There were no central contracts, no thought that after such adversity he should be allowed some time off – straight back into the action for his county. Botham by the way took 3-23 as Somerset beat Kent by 5 wickets!

The existence of central contracts has changed hugely the way the England players are seen by their county’s supporters. They have become distant figures with only a loose association to their clubs in the form of an odd game at the start of the season if international and franchise commitments allow. 

Joe Root, who plays more for his county, Yorkshire, than most of his England counterparts has appeared no more than twice a season since 2014 and in 2015 did not feature once for the White Rose. Contrast that with Botham who in 1981 played nine time for Somerset in the Championship alone and 16 times in the various one-day formats. 

Having established that Test cricket is a very different, and in many ways far inferior “product” (I hate myself for using that word but what alternatives are there?) to what it was, the fact that this series has such history means it is still compelling.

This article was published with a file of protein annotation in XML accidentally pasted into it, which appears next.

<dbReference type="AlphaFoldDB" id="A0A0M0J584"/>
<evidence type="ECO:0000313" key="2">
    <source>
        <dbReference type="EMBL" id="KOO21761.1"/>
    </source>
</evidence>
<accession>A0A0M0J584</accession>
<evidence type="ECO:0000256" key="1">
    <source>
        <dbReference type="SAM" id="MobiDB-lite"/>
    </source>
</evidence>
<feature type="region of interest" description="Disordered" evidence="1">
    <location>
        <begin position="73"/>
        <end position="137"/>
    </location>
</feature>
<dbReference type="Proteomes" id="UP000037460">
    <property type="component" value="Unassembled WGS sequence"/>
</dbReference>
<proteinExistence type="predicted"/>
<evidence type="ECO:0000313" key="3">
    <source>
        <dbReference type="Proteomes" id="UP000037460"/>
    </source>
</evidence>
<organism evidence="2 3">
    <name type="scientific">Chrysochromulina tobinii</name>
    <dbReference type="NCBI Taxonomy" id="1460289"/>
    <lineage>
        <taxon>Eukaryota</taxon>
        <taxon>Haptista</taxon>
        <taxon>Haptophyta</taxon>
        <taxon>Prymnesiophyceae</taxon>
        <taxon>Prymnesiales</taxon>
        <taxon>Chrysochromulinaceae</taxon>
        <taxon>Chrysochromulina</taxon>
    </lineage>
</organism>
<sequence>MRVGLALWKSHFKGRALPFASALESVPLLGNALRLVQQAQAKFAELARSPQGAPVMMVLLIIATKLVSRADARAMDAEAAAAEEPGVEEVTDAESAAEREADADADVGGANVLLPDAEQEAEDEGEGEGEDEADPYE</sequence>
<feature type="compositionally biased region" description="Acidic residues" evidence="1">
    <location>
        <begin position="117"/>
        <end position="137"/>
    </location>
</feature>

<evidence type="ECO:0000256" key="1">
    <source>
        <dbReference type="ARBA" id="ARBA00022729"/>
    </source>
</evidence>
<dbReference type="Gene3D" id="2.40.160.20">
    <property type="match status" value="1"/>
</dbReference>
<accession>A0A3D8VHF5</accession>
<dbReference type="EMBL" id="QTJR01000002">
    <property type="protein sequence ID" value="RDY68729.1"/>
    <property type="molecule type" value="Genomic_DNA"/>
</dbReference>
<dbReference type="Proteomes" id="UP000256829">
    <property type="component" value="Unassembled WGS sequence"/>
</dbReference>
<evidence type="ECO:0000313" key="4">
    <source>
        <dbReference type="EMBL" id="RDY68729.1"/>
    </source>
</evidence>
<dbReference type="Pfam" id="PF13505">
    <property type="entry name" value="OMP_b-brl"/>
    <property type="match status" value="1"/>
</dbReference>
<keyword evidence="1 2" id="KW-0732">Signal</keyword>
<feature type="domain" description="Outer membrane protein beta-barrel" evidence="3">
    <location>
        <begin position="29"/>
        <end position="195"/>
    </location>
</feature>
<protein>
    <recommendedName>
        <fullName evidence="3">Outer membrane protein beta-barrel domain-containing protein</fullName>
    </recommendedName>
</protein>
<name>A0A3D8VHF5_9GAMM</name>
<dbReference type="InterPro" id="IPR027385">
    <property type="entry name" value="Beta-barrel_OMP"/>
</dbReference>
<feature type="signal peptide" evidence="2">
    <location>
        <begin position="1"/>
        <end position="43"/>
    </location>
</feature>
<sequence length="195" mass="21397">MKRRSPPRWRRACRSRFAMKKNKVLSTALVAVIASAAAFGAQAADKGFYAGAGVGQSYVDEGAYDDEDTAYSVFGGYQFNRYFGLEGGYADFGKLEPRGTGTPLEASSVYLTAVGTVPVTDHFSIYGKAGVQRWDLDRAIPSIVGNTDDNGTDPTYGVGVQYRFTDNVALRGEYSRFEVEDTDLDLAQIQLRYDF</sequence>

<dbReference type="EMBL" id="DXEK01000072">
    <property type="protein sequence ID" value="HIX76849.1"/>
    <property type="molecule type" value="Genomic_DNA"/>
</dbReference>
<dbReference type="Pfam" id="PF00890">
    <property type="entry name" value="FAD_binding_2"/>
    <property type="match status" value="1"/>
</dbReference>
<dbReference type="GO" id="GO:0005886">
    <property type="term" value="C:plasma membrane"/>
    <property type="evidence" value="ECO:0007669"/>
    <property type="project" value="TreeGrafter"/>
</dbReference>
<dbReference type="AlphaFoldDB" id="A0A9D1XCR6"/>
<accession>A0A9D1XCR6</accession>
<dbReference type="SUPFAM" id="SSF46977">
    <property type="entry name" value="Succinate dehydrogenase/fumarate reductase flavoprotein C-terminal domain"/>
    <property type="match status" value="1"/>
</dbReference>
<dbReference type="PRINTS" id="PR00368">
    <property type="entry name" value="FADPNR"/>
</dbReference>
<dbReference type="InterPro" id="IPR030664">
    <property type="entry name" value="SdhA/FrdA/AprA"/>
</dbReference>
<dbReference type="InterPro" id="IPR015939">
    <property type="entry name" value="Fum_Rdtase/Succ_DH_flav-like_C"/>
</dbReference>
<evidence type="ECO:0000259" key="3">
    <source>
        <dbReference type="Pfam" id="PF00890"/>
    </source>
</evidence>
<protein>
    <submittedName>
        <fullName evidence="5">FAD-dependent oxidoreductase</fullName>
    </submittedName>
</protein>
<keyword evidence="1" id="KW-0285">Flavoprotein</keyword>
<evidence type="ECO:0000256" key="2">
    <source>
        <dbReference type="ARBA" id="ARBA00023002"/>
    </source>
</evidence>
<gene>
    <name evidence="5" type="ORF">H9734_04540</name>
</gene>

The last time the two sides faced each other in 2018/18 Australia won 4-0 meaning that England will need to win the series outright to regain The Ashes and that is a very big ask.

It is almost certain that this is a series that will be dominated by the bowlers even if the conditions through August and September are batsman friendly. The profusion of one-day cricket, necessary form a financial point of view in most cricket playing countries, has resulted in a generation of batsmen who are unable to bat for long periods of time. Both England and Australia lack top order players with the mental fortitude and technique to go through long periods where they do not score and survive to prosper later.

The passage of play where the bowlers are on top and the batsmen play and miss constantly now results, more often than not, in the approach being adopted of getting as many as you can before you are out as opposed to toughing it out, applying you technical and mental powers to survive for a period of time and wait until, as they inevitably will, the bowlers tire and scoring becomes relatively easier..